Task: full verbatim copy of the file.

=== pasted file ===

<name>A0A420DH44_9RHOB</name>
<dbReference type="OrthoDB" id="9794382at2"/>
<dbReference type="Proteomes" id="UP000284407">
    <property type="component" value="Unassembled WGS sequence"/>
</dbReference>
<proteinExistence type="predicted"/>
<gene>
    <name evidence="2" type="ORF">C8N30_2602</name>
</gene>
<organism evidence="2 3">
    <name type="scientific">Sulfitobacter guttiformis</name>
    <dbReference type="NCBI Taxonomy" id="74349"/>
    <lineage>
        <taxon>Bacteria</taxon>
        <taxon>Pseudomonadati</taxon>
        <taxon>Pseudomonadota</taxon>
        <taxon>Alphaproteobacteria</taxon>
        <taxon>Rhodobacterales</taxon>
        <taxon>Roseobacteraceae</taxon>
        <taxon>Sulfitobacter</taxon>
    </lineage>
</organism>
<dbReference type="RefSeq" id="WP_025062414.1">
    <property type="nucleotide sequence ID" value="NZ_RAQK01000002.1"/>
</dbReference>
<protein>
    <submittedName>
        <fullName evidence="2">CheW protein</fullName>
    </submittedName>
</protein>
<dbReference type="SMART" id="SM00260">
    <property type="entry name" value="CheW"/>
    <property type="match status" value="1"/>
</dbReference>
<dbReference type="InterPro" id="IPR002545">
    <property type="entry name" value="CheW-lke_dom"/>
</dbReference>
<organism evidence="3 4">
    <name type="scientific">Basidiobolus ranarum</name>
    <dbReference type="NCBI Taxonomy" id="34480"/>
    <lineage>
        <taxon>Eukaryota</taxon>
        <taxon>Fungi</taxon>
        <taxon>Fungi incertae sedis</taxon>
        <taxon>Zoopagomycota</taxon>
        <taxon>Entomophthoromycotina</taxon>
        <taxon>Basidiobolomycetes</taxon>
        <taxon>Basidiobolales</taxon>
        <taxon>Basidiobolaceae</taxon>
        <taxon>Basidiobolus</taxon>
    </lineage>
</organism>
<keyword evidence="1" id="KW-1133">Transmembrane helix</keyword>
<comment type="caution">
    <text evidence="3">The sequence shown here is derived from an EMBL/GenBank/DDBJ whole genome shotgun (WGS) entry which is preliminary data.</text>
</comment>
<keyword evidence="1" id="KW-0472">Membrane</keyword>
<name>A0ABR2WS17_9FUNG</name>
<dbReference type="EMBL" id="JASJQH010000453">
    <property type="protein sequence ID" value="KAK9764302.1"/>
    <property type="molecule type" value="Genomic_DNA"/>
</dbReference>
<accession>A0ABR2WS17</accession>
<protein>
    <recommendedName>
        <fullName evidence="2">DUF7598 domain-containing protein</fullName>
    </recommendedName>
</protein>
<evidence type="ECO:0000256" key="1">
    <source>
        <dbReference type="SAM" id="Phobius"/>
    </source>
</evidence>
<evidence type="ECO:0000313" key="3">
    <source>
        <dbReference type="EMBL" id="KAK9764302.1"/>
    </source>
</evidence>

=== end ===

<name>A0A420DH44_9RHOB</name>
<dbReference type="OrthoDB" id="9794382at2"/>
<dbReference type="Proteomes" id="UP000284407">
    <property type="component" value="Unassembled WGS sequence"/>
</dbReference>
<proteinExistence type="predicted"/>
<gene>
    <name evidence="2" type="ORF">C8N30_2602</name>
</gene>
<organism evidence="2 3">
    <name type="scientific">Sulfitobacter guttiformis</name>
    <dbReference type="NCBI Taxonomy" id="74349"/>
    <lineage>
        <taxon>Bacteria</taxon>
        <taxon>Pseudomonadati</taxon>
        <taxon>Pseudomonadota</taxon>
        <taxon>Alphaproteobacteria</taxon>
        <taxon>Rhodobacterales</taxon>
        <taxon>Roseobacteraceae</taxon>
        <taxon>Sulfitobacter</taxon>
    </lineage>
</organism>
<dbReference type="RefSeq" id="WP_025062414.1">
    <property type="nucleotide sequence ID" value="NZ_RAQK01000002.1"/>
</dbReference>
<protein>
    <submittedName>
        <fullName evidence="2">CheW protein</fullName>
    </submittedName>
</protein>
<dbReference type="SMART" id="SM00260">
    <property type="entry name" value="CheW"/>
    <property type="match status" value="1"/>
</dbReference>
<dbReference type="InterPro" id="IPR002545">
    <property type="entry name" value="CheW-lke_dom"/>
</dbReference>
<organism evidence="3 4">
    <name type="scientific">Basidiobolus ranarum</name>
    <dbReference type="NCBI Taxonomy" id="34480"/>
    <lineage>
        <taxon>Eukaryota</taxon>
        <taxon>Fungi</taxon>
        <taxon>Fungi incertae sedis</taxon>
        <taxon>Zoopagomycota</taxon>
        <taxon>Entomophthoromycotina</taxon>
        <taxon>Basidiobolomycetes</taxon>
        <taxon>Basidiobolales</taxon>
        <taxon>Basidiobolaceae</taxon>
        <taxon>Basidiobolus</taxon>
    </lineage>
</organism>
<keyword evidence="1" id="KW-1133">Transmembrane helix</keyword>
<comment type="caution">
    <text evidence="3">The sequence shown here is derived from an EMBL/GenBank/DDBJ whole genome shotgun (WGS) entry which is preliminary data.</text>
</comment>
<keyword evidence="1" id="KW-0472">Membrane</keyword>
<name>A0ABR2WS17_9FUNG</name>
<dbReference type="EMBL" id="JASJQH010000453">
    <property type="protein sequence ID" value="KAK9764302.1"/>
    <property type="molecule type" value="Genomic_DNA"/>
</dbReference>
<accession>A0ABR2WS17</accession>
<protein>
    <recommendedName>
        <fullName evidence="2">DUF7598 domain-containing protein</fullName>
    </recommendedName>
</protein>
<evidence type="ECO:0000256" key="1">
    <source>
        <dbReference type="SAM" id="Phobius"/>
    </source>
</evidence>
<evidence type="ECO:0000313" key="3">
    <source>
        <dbReference type="EMBL" id="KAK9764302.1"/>
    </source>
</evidence>